Having mentioned the acronym “RUP” at Crisp a couple of times, I am starting to get a better understanding of how Harry Potter felt when he mentioned the name “Voldemort” (if you don’t know who Harry Potter is, just borrow the book from the nearest 13-year old and read it). What is it about RUP that has made agilistas scream in terror whenever mentioned? Is RUP a hideous beast that no one can work with, or is it actually a trainable pet that can be useful when treated right?
My view of the history (I got in to the software business in the beginning of the 1990’s), is that during the 80’s, it was pretty much waterfall type of processes that dominated the software industry. Then, in the beginning of the 90’s, RAD (Rapid Application Development) came along, as a reaction to the waterfall process. But RAD had too little process which also made it difficult to create sustainable software.
Then in the mid 90’s, RUP was created by combining the thoughts of Ivar Jacobson, James Rumbaugh and Grady Booch (and Phillipe Kruchten should be mentioned as well). RUP tried to address the shortcomings of both RAD and waterfall by creating an iterative process (to allow feedback) that was focusing on eliminating risks and biased towards architecture (both more or less missing in RAD).
But RUP was not that easy to understand. It was packaged as a process framework from which you should choose your bits and pieces to use. The choosing part was missed by many who instead tried to implement more or less everything mentioned in the RUP process framework, which of course resulted in even more focus on documentation than software. This was very much not the intention of the creators. But it led to common misconceptions such as;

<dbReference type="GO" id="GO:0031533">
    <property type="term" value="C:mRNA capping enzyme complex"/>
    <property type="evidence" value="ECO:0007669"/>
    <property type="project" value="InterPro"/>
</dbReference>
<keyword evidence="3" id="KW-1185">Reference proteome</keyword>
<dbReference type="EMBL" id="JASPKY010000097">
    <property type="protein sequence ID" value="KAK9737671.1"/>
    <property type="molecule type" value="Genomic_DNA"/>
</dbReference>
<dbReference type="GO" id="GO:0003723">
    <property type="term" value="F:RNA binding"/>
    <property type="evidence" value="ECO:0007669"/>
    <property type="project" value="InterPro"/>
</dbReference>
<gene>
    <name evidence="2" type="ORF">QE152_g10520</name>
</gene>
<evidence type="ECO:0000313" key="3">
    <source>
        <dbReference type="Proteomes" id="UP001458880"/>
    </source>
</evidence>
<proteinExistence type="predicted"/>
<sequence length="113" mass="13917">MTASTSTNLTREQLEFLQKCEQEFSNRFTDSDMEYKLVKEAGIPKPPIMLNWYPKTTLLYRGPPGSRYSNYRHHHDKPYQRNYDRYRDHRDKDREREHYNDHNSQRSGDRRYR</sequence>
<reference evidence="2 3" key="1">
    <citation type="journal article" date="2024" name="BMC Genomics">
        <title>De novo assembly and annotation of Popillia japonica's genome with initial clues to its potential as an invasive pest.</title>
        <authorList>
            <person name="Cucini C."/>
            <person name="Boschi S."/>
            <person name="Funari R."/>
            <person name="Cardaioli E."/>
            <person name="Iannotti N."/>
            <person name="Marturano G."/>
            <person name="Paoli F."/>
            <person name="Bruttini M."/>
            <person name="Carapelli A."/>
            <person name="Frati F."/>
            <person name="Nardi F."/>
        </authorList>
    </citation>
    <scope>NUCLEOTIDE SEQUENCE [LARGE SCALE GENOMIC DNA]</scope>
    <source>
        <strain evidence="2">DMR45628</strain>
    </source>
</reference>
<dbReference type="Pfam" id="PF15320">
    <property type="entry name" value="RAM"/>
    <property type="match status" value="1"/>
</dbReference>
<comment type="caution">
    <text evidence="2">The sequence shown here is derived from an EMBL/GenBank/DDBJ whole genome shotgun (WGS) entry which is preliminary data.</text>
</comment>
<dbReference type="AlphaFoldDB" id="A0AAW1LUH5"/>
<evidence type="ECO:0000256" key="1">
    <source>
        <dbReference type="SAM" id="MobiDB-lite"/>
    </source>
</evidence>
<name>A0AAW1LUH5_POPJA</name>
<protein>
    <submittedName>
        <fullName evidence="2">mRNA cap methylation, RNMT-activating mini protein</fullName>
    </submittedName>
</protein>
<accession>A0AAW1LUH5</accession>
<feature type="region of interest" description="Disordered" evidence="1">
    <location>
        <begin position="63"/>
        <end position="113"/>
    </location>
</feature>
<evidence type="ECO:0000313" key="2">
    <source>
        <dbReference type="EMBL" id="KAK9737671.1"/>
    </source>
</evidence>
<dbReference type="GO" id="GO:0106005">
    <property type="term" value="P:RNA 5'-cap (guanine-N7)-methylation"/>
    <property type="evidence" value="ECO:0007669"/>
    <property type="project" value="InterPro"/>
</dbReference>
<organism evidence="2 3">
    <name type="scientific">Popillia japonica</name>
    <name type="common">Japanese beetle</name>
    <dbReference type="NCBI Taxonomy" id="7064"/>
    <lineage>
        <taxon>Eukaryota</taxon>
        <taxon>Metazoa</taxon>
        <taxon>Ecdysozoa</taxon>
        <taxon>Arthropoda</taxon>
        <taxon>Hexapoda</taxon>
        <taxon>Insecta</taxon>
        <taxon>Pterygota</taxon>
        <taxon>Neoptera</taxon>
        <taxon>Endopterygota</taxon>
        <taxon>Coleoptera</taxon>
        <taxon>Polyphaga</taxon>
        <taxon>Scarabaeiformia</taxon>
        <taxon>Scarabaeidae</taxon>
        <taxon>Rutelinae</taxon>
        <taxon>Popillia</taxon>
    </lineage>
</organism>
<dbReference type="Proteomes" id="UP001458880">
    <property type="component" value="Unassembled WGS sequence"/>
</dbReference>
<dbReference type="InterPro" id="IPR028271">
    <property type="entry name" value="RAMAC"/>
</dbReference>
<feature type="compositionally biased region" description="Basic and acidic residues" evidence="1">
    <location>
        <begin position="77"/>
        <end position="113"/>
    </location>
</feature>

- that RUP was nothing but Waterfall dressed up to look like an iterative process.
- that RUP was focused on documentation.
- that RUP said that you need to document the whole system in UML.
- and so on…
As many teams and companies failed with RUP, they moved on to agile instead.
Just to quickly compare the core values of RUP with agile; RUP’s principles (from “The Rational Unified Process Made Easy – A practitioner’s guide to the RUP”, by Kroll&Kruchten, 2003) are;
- Attack major risks or they will attack you
- Ensure that you deliver value to your customer
- Stay focused on executable software
- Accommodate change
- Baseline an architecture early on
- Build your system with components
- Work together as one team
- Make quality a way of life, not an afterthought
Not all that different from Agile, right? Hey, even Martin Fowler said in 2005 that you can use RUP as an agile process (search for RUP in the text).
The major differences being that Agile is not risk driven, it is business driven and that Agile does not advocate baselining an architecture, but rather evolve it.
So what is my point?
I believe in many things, for instance in agile, it is my preferred way of working and I recommend it and teach it to clients to become their preferred way of working. I believe that RUP has shortcomings when compared to agile (which I will address in coming blog posts). But I also believe that RUP has some fair points that should not be forgotten and that Agile is not a silver bullet. I believe that a crappy team will fail regardless of process, as well as a good team will succeed more or less regardless of process. There is not one tool (insert your favourite agile process here) that solves all problems.
RUP is not easy to really understand as it is very prescriptive and tries to cover most of the areas that you can encounter during software development. This is done by describing a multitude of roles, artifacts and activities. You must understand that the key to taming the hideous beast is to remove the parts you do not need (which in RUP termonology is called creating a development case), and thus adapting it to the style of software development your team/department/company is practicing.
If you master the trick just described, I believe that you can use RUP and be agile.
So yes, RUP is a trainable pet that you can use to create great software!
In coming blog posts, I will try to explain how to be more agile with RUP, maybe as a step towards moving to agile altogether. I will also try to explain common mistakes with RUP and how you can fix them.
I encourage you to comment to this blog post if you have any questions concerning RUP and/or agile and how to combine them, or to email me, and I will answer to the best of my knowledge.